When interacting with investors, GPs also need to tailor their sales pitch to each market’s unique business culture. “There are different styles in Japan, China and Korea,” says Tsai, who suggests GPs partner with a local distribution agent that can advise them on their approach.

Although some investors dislike pre-marketing, for less high profile funds seeking to establish a market presence, putting in the legwork is important to establish trust. “If you’re not a globally known name, they want to know you as an individual,” Tsai says.

A common mistake US and European GPs make is failing to understand that Asian LPs are interested in the manager’s profile, not simply what they do within the portfolio company. “In Asia, many deals are driven by access and people want to know your background and what drives you,” says Tsai.

Overseas GPs should be aware that Asia-Pacific investors are “high touch clients,” says Tsai. As well as frequent contact, they require regular portfolio updates and a seat on the LP advisory committee, she says. They also look for additional benefits from their relationship with the GP, such as education and training on the asset class. “They are at the bottom of the learning curve but are fast learners. Don’t underestimate how much they know,” she warns.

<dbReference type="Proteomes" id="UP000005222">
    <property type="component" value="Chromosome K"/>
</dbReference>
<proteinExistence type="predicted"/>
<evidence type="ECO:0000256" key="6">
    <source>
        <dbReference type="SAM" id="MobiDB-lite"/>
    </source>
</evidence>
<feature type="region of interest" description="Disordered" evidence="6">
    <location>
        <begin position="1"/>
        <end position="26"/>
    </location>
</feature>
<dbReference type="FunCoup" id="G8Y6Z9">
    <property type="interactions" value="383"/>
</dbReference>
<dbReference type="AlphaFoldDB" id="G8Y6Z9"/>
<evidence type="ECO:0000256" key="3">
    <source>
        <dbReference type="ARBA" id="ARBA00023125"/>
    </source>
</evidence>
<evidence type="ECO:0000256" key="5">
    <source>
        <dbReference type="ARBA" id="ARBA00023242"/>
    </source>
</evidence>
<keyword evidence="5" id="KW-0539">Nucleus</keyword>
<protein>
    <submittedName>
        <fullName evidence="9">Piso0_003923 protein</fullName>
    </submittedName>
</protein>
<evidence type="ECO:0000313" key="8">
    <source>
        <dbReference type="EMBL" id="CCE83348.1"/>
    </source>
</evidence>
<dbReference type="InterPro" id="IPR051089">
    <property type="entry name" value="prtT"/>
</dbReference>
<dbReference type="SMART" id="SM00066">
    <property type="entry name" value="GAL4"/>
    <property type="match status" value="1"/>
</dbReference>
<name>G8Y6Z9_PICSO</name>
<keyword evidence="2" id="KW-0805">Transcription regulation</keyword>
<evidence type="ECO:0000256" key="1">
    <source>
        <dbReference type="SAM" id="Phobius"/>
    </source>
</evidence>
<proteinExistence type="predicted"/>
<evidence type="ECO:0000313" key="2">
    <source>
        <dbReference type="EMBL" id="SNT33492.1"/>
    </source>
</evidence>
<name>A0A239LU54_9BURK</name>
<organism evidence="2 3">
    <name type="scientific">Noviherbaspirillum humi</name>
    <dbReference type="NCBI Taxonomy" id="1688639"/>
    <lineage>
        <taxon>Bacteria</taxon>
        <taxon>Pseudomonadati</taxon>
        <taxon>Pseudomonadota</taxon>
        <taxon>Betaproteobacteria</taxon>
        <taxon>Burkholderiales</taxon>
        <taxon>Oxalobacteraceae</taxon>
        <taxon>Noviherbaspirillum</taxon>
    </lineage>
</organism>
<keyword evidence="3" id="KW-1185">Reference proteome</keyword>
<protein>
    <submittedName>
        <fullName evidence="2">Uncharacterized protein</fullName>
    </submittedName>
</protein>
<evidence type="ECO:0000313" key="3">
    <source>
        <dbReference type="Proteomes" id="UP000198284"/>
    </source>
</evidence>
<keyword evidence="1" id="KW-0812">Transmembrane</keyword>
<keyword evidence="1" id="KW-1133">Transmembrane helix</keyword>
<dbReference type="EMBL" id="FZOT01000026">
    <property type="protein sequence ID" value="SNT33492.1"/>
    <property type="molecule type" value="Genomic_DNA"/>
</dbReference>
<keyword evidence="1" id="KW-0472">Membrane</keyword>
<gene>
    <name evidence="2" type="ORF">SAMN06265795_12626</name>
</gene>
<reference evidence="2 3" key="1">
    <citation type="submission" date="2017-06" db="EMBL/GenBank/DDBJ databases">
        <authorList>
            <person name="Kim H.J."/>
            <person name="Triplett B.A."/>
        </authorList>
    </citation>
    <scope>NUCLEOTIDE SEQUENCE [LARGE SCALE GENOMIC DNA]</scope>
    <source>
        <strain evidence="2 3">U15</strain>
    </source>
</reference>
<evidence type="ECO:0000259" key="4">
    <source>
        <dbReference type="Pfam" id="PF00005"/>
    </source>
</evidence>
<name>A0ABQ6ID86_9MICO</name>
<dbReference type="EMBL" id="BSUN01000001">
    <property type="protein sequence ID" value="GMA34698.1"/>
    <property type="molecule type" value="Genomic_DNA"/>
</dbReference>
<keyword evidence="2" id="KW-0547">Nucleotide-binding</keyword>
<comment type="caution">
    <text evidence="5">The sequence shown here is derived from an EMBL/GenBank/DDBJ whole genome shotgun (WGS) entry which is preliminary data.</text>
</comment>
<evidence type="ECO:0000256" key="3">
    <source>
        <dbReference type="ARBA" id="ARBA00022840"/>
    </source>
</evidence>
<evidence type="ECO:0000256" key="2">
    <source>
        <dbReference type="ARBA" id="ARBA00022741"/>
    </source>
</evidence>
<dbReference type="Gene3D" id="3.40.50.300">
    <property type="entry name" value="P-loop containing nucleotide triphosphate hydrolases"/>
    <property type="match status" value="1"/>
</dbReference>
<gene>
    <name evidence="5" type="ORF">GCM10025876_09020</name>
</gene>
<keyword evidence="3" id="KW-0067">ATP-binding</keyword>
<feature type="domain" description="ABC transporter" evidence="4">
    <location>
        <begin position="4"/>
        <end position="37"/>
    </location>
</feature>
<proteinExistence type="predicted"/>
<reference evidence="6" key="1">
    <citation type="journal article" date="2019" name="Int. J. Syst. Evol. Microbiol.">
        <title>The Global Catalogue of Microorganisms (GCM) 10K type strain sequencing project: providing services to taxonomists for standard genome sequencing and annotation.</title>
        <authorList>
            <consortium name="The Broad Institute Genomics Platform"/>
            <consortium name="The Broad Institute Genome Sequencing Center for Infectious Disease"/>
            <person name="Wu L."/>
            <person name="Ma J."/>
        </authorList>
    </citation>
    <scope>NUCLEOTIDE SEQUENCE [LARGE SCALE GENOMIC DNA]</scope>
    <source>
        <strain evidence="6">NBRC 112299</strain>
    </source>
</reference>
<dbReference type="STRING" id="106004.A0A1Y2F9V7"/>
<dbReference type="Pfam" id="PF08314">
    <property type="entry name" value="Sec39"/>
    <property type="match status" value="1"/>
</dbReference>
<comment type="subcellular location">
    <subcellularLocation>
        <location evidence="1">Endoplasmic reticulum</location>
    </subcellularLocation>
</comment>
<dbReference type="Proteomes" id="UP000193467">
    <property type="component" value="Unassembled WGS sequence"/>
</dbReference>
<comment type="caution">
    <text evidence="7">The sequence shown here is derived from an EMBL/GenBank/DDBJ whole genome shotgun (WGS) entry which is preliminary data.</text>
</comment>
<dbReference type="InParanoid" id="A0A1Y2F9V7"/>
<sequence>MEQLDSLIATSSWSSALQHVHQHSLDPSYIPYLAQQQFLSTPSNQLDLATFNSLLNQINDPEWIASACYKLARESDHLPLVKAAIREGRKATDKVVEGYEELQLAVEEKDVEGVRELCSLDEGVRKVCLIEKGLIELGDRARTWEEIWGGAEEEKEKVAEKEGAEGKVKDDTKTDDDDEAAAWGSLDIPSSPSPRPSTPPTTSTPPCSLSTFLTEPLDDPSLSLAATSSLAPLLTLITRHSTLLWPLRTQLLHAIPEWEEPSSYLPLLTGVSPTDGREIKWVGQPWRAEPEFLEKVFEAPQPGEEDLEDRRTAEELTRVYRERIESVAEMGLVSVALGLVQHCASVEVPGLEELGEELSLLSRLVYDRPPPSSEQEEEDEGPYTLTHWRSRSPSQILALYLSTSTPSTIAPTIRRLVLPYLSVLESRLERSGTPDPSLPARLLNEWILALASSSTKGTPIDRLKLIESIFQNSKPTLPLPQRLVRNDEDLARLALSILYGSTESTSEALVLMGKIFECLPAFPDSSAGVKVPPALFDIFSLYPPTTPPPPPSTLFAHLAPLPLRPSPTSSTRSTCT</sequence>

To attract capital, GPs need to recognize that Asia-Pacific LP motivations differ from their home investors. US and European investors typically seek to match assets to liabilities, says Tsai, noting “that’s less of an issue here. [Investment choices are more] about diversifying a portfolio and driving higher returns.” Undertaking research on each individual LP to pinpoint what they are looking for “will make a world of difference before you come here,” Tsai says.

Those GPs that choose to set up a local office “have a distinct advantage,” she adds. In South Korea, for example, where the government has recently relaxed overseas investment restrictions and interest in foreign private equity is rising in tandem with the number of locally based overseas managers, investors want to ask questions directly to the GP and like to deal with local staff who can communicate in Korean, Tsai says.

In order to access the GPs they favor, some Asian LPs have already taken the initiative and established offices in the US and Europe. However, managers still need to be mindful of local laws governing which entities can raise capital. “You might be able to access an investor through their London or New York offices but note you are still locally regulated,” says Guen.